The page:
The area of deep convection that is just west of Andros Island is looking pretty impressive this morning. The wind shear that was in that area yesterday has nearly vanished, and the blob appears to be becoming better organized, each passing hour this morning. The barometric pressure in the area is still relatively high, but has shown a tendancy to fall across the florida Straits this morning. The strong ULL that was in the SE GOM yesterday, that was providing wind shear over this area yesterdy, has rapidly moved off towards the WSW. This, I believe, has open the door for the possibility of TD#2 forming over the Florida Straits, or SE GOM over the next 48 hours.
Member Since: July 4, 2005 Posts: 204 Comments: 8806
930. flynns
10:57 AM GMT on July 12, 2006
StormJunkie:

Slim to none, I'd say. They're too far apart, and their motion is too similar.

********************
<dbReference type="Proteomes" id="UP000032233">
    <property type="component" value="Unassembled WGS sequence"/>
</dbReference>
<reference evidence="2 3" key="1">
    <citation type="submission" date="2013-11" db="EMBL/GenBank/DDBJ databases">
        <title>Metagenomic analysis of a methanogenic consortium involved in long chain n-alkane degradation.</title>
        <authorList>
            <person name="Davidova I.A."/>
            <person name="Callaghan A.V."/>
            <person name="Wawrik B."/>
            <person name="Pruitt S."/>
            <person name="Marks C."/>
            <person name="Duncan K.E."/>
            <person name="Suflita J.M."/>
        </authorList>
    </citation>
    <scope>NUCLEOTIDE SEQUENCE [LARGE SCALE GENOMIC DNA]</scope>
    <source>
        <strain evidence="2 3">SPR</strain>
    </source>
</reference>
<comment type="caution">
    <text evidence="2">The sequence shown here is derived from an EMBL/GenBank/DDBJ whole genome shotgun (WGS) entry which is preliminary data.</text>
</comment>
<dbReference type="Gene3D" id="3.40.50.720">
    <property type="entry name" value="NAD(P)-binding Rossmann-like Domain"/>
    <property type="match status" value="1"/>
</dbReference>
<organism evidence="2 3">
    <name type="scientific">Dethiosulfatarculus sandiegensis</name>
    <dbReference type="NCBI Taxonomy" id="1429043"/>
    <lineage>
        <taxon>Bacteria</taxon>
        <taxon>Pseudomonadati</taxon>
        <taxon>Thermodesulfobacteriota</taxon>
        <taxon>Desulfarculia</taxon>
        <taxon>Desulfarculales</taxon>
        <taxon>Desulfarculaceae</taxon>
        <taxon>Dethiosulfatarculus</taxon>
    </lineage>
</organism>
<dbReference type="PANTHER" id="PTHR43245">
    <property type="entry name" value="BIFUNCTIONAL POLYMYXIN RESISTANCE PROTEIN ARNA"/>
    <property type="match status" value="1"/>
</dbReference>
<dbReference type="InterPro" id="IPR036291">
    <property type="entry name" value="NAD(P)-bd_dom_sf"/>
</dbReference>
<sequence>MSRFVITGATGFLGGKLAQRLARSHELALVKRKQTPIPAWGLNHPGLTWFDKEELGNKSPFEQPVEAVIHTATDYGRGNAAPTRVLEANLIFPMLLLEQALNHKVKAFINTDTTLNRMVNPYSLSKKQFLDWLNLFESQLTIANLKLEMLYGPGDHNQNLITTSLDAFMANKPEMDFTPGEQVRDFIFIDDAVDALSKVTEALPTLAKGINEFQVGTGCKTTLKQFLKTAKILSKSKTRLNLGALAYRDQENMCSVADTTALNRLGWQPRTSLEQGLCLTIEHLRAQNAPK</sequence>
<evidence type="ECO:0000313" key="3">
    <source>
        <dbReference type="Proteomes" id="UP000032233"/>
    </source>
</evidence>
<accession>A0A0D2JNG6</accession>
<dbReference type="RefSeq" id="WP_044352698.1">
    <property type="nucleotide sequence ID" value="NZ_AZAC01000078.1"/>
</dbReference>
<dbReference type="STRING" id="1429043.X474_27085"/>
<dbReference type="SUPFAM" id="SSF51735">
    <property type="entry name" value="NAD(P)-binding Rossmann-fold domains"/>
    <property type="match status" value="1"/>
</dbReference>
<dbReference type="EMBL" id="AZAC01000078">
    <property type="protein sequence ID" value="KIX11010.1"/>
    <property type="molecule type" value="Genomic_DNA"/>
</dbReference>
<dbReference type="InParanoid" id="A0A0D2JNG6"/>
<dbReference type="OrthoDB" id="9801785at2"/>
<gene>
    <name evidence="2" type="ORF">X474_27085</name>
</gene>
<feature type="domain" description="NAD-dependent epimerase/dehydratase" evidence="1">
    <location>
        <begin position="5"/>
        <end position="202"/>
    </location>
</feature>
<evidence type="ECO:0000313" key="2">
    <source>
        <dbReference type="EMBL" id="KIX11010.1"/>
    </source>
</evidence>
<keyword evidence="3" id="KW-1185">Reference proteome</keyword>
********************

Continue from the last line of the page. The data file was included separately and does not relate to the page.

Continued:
Now, for an alternate fun time, check out the 00z GFDL of Bud. Another system develops behind Carlotta.
929. StormJunkie
10:54 AM GMT on July 12, 2006
Also of note is some deep convectin firing around 96L. Unlikely it holds up, but it is a persisitent little sucker.

SJ
Member Since: August 17, 2005 Posts: 26 Comments: 15643
928. StormJunkie
10:51 AM GMT on July 12, 2006
So what are the chance of seeing the Fujiwara effect with Bud and Carlotta?
Member Since: August 17, 2005 Posts: 26 Comments: 15643
927. ScienceCop
9:21 AM GMT on July 12, 2006
I debunked Randrool a long time ago with this page:

http://ecosyn.us/1/1/stormy.html
Increasing Frequency, Increasing Intensity of dangerous storms in recent times.

It doesn't even include the record-smashing year 2005 in the data.

Storms have gotten more frequent. They have gotten more intense.